Fight to Vote: when a loser won’t concede | US news

Sign up for the Guardian’s Fight to Vote newsletter

Good morning Fight to Vote readers,

In a normal election year we might be wrapping up our newsletter by now, reporting on who came out to vote and speculating on the president-elect’s plans for the next four years. But this year we don’t have that luxury.

Donald Trump will not concede

Despite the fact that the president-elect, Joe Biden, leads in the popular vote by at least 5 million people, and despite the fact that he has significant leads in five key states, Donald Trump has baselessly claimed that the election is rigged against him.

He’s weaponizing those claims to undermine the election results, to cast doubt on the democratic process, and to try to convince the American people that he is the true winner.

These are his tactics

Litigation: The Trump campaign has lodged a slew of baseless lawsuits in swing states, with claims that range from “dead people voted” to “ballots that arrived late are being counted”. So far, as our reporter Sam Levine wrote this week, judges have ruled against the campaign in almost every instance, citing a lack of evidence.

Undermining the media: Trump and his supporters are even railing against Fox News because it called the election for Biden.

Federal investigation: William Barr, the attorney general, has authorized federal prosecutors to investigate election irregularities, an unprecedented move that prompted the head of the justice department’s election crimes unit to step down.

Calling on enablers: Trump is relying on figures such as Ken Starr; the lieutenant governor in Texas; and J Christian Adams, a former justice department official, to continue their crusade against so-called voter fraud.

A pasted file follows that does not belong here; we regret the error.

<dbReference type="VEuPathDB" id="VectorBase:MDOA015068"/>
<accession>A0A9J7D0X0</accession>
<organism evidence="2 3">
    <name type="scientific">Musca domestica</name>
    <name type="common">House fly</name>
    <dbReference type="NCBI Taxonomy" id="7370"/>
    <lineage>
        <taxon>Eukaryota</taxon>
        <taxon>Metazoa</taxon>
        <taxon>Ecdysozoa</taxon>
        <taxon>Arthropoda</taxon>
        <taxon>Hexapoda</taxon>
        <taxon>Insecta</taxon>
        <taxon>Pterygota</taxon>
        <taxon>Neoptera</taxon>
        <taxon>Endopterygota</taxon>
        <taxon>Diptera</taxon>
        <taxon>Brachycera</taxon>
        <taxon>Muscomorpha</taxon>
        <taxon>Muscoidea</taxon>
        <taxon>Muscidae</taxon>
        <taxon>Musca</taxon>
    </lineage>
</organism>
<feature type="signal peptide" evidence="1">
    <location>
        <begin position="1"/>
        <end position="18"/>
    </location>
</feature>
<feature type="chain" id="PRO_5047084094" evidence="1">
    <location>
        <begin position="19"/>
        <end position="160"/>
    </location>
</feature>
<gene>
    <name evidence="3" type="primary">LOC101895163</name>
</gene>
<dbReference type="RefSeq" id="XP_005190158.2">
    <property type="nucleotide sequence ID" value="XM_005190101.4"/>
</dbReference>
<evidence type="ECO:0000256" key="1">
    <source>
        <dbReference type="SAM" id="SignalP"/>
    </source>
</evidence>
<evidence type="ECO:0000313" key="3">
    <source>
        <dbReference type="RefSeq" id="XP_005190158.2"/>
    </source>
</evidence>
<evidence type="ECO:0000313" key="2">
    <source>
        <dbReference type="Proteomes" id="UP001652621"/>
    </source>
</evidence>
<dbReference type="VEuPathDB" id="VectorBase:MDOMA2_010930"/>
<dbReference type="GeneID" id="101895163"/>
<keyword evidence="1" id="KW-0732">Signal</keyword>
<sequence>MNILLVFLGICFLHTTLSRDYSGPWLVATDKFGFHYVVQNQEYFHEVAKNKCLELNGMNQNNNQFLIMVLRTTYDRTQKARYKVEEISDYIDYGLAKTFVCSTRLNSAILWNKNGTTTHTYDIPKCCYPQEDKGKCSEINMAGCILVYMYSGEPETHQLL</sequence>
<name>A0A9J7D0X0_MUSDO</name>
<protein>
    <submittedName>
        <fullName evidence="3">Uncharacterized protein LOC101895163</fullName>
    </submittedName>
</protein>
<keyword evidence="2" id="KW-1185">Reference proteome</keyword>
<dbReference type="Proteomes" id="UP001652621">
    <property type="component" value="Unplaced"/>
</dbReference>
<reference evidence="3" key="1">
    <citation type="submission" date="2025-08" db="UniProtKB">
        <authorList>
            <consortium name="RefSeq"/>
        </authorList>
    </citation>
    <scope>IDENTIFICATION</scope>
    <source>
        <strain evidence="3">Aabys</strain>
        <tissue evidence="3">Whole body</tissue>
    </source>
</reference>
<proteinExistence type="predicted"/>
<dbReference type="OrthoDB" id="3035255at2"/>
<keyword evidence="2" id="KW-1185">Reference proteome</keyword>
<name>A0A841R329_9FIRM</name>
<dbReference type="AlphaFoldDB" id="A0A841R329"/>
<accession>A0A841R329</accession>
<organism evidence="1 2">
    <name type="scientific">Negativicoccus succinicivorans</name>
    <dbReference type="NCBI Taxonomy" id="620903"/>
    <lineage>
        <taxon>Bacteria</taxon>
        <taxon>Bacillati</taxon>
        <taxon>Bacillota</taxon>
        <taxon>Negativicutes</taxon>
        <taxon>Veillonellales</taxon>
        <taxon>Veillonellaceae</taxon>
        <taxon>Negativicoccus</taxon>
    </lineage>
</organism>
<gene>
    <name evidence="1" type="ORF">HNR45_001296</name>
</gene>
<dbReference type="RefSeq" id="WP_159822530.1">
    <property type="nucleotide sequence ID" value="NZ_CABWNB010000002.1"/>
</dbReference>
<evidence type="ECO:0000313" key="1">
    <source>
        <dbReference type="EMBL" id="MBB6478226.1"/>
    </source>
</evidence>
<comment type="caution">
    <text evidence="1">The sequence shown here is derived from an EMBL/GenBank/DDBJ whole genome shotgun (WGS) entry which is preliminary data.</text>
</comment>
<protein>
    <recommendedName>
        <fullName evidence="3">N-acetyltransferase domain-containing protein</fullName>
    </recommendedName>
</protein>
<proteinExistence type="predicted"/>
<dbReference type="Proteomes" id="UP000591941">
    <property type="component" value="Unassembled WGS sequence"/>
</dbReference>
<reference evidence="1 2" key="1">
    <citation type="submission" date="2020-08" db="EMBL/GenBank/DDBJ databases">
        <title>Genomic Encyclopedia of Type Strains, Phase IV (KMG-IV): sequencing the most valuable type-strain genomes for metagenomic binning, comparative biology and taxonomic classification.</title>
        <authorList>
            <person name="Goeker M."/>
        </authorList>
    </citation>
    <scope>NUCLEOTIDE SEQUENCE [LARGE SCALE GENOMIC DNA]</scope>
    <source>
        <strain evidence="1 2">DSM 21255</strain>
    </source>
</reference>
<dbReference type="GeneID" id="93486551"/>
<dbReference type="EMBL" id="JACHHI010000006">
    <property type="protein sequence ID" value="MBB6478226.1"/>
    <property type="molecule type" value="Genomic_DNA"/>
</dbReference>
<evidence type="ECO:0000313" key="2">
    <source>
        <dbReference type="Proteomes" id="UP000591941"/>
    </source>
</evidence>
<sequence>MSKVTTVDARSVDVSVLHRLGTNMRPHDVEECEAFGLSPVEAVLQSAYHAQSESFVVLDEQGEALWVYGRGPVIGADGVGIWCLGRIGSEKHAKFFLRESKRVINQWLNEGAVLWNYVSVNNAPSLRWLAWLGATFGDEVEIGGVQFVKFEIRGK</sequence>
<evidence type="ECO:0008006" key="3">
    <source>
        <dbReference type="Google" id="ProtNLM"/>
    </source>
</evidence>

Can Trump stage a coup?

Not really. Though the lawsuits continue, and the US supreme court has a conservative majority, it’s very unlikely that Trump can manipulate the levers of democracy and the safeguards in place.

As Sam Levine has written, there is a long shot legal theory, floated by Republicans before the election, that Republican-friendly legislatures in places like Michigan, Wisconsin, and Pennsylvania could ignore the popular vote in their states and appoint their own electors. Federal law allows legislatures to do this if states have “failed to make a choice” by the day the electoral college meets. But there is no evidence of systemic fraud or wrongdoing in any state, and Biden’s commanding margins in these places make it clear that the states have in fact made a choice. More on that here.

It’s more likely that Trump’s allegations will only serve to promote doubt about our electoral process, stoke more divisiveness, and encourage Republicans to resist Biden’s leadership for the next four years.

Is there any relief on the horizon?

Yes. While states have different deadlines by which they need to confirm election results, all election disputes need to be resolved by 8 December, called the “safe harbor” deadline.

On 14 December, the electors in the electoral college cast their ballots. (More about the electoral college system here.) In almost every state, the candidate with the most votes takes all the electoral votes for that state. With Biden’s lead, it’s nearly certain that he will be confirmed as president-elect.

Ready for this to be over? Here’s one thing you can do now

While all major news networks have called the election for Biden, Trump supporters have resorted to Facebook and other social media forums to spread lies about voter fraud. Be on the lookout for conspiracy theories and falsehoods attempting to undermine the election, and flag and report the posts if you choose. If you’re feeling thick-skinned and battle-ready, respond to posters with facts.

Meanwhile, you know it’s 2020 when somebody has made … a Coup-o-Meter.

The Coup-o-meter from IsThisaCoup.com.



The Coup-o-meter, from IsThisaCoup.com. Photograph: Dissent & Company

Source link

Share this post

Share on facebook
Share on google
Share on twitter
Share on linkedin
Share on pinterest
Share on print
Share on email

Leave a Reply